The last few weeks have been chock full of appointments, visits, company, and everything else. Something has become very clear to me. The big crises can wipe us out but it is the little things that really do us in.
While on the way to the Mayo clinic my cell phone decided life was too simple and just froze. It froze just as we needed information about directions to get off the freeway to get to Mayo. Nothing would entice it to come alive again. It just sat there with half of the screen with directions and the bottom half with mail? or something?? The directions we needed were on the bottom half of the screen. The phone would not shut off or do anything. We managed to limp our way to our destination. I plugged the phone in at our hotel and it decided that it was fine.
On the way home it moved some icons around and continued to tempt us to throw it out the window. I now have a new phone.
This should be good news but I have just spent two days re-connecting to everything I need to function.
Life at home has been hectic with a series of company (all who were wonderful) and we are not done yet.
Today my IBD decided that it had had enough too and joined the fun. At which point I headed for the medicine bottle.
It is not one big crisis that makes life difficult to handle. It is a series of little irritating events. Events that rest on your last nerve and push you right on over into anxiety. None of these events in and of themselves was a big deal. It was the combination. Those of us who walk on the edge only need for the balance pole to lean over just a little too far and poof! we are done.
For the next few day I will concentrate on seeking consistency and regular routine and life will move on.
Just remember “it is the little things.”
(note to my company—you were wonderful and not the problem!)
This morning someone said “love has no limits.” The idea struck me. What exactly do we mean by limitless?Does it mean that we love not matter what or that the love is as wide as the universe? I suppose it can mean either.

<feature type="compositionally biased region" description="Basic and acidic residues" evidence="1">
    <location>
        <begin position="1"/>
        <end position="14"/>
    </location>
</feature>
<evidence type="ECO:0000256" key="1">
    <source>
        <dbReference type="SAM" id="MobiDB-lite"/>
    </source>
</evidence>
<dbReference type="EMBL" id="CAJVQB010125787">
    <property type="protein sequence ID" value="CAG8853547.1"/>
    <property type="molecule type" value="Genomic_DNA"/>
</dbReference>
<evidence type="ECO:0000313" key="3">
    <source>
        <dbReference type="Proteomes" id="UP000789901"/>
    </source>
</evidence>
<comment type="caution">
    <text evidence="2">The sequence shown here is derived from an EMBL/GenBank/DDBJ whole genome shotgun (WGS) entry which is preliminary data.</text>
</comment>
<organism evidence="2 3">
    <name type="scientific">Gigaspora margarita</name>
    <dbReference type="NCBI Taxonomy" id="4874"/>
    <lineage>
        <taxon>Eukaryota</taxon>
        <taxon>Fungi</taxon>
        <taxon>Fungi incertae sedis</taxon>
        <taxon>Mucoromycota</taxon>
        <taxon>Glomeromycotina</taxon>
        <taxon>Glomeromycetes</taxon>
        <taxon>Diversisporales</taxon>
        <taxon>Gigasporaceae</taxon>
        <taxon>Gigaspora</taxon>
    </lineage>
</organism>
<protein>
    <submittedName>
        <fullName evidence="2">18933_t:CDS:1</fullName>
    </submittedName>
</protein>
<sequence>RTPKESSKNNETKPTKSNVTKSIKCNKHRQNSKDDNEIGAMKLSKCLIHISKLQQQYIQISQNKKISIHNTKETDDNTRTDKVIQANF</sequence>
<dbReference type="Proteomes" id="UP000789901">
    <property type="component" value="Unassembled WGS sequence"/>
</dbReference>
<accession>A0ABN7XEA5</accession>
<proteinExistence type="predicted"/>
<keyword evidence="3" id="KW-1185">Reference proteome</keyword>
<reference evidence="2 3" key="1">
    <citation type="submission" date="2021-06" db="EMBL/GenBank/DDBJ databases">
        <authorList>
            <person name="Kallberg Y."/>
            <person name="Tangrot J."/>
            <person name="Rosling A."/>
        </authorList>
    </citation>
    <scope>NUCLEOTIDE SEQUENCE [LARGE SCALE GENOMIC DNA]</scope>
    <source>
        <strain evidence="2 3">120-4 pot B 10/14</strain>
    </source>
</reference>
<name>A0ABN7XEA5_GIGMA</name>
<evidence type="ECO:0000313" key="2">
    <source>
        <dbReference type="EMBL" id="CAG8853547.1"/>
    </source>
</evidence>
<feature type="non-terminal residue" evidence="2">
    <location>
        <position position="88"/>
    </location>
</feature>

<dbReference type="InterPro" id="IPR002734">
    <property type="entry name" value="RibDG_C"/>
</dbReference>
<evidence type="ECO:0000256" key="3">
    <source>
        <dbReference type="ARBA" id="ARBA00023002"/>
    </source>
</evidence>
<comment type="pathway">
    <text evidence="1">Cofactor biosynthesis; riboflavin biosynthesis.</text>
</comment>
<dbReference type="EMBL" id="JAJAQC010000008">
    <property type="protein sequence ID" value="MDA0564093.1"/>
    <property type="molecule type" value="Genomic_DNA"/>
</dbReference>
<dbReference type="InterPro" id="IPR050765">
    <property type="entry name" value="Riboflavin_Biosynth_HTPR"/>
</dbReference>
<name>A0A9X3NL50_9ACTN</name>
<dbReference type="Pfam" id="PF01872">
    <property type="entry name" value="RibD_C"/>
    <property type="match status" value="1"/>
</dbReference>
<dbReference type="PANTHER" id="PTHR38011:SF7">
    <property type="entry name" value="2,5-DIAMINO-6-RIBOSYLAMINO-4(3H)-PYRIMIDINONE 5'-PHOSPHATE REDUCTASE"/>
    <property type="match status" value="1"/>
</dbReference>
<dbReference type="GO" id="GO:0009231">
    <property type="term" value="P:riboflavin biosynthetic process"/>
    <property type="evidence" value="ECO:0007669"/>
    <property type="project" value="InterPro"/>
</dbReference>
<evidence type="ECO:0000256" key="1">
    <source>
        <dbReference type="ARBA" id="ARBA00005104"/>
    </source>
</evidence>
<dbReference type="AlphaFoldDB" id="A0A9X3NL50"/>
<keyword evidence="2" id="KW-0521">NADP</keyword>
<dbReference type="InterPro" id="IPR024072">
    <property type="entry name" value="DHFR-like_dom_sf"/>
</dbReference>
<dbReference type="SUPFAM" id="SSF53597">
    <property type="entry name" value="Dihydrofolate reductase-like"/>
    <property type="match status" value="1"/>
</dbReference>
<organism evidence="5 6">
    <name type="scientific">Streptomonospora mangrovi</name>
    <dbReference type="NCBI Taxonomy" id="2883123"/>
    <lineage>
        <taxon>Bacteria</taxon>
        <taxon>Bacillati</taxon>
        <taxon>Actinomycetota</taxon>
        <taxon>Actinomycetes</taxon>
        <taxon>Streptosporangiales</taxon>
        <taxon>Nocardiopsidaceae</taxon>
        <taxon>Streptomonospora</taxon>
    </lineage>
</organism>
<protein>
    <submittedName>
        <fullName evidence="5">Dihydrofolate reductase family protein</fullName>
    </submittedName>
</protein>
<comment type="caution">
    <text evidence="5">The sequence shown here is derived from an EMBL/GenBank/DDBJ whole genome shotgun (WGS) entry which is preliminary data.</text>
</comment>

On the face of it,it is true. Love should have no limits. That’s when we think of unconditional love. The kind of love that keeps on loving no matter what. This is a mother who loves her child who is a serial killer. This is loving the warts and ugly temperament. This is loving the child who actually hates us.
But there are some loves that even though limitless must have constraints on them. An abused women loves her husband but needs to learn to love herself and move away from the abuse. A child will love a drug addicted parent who doesn’t care for them. That love doesn’t make the neglect forgivable. A spouse may have to divorce an alcoholic partner. The love may still be there but the situation is unmanageable.
There are cases where the love may be limitless but one sided and the relationship is fated to fail. Is it possible for the limitless love to continue? I don’t know.
If we are Christian we are asked to love without reservation. Loving this way may not require us to accept the behavior associated with it. We are also asked to love ourselves and this may be the hardest thing of all.
It seems to me that to love genuinely and unconditionally we must first love and accept ourselves with all our flaws. This is what allows us to love others flaws and all. This may be love without limits.
Yesterday my brother-in-law flew in to visit us. He and my husband have not had lots of time to visit each other over the years and this visit ia wonderful thing. They are having a wonderful time sharing memories of childhood and information about the family. We don’t often take advantage of renewing memories and sharing information.
My mother and my aunt were the last two of their generation. When they died all their memories and information were gone. I often think of something that I wish I had asked when they were here.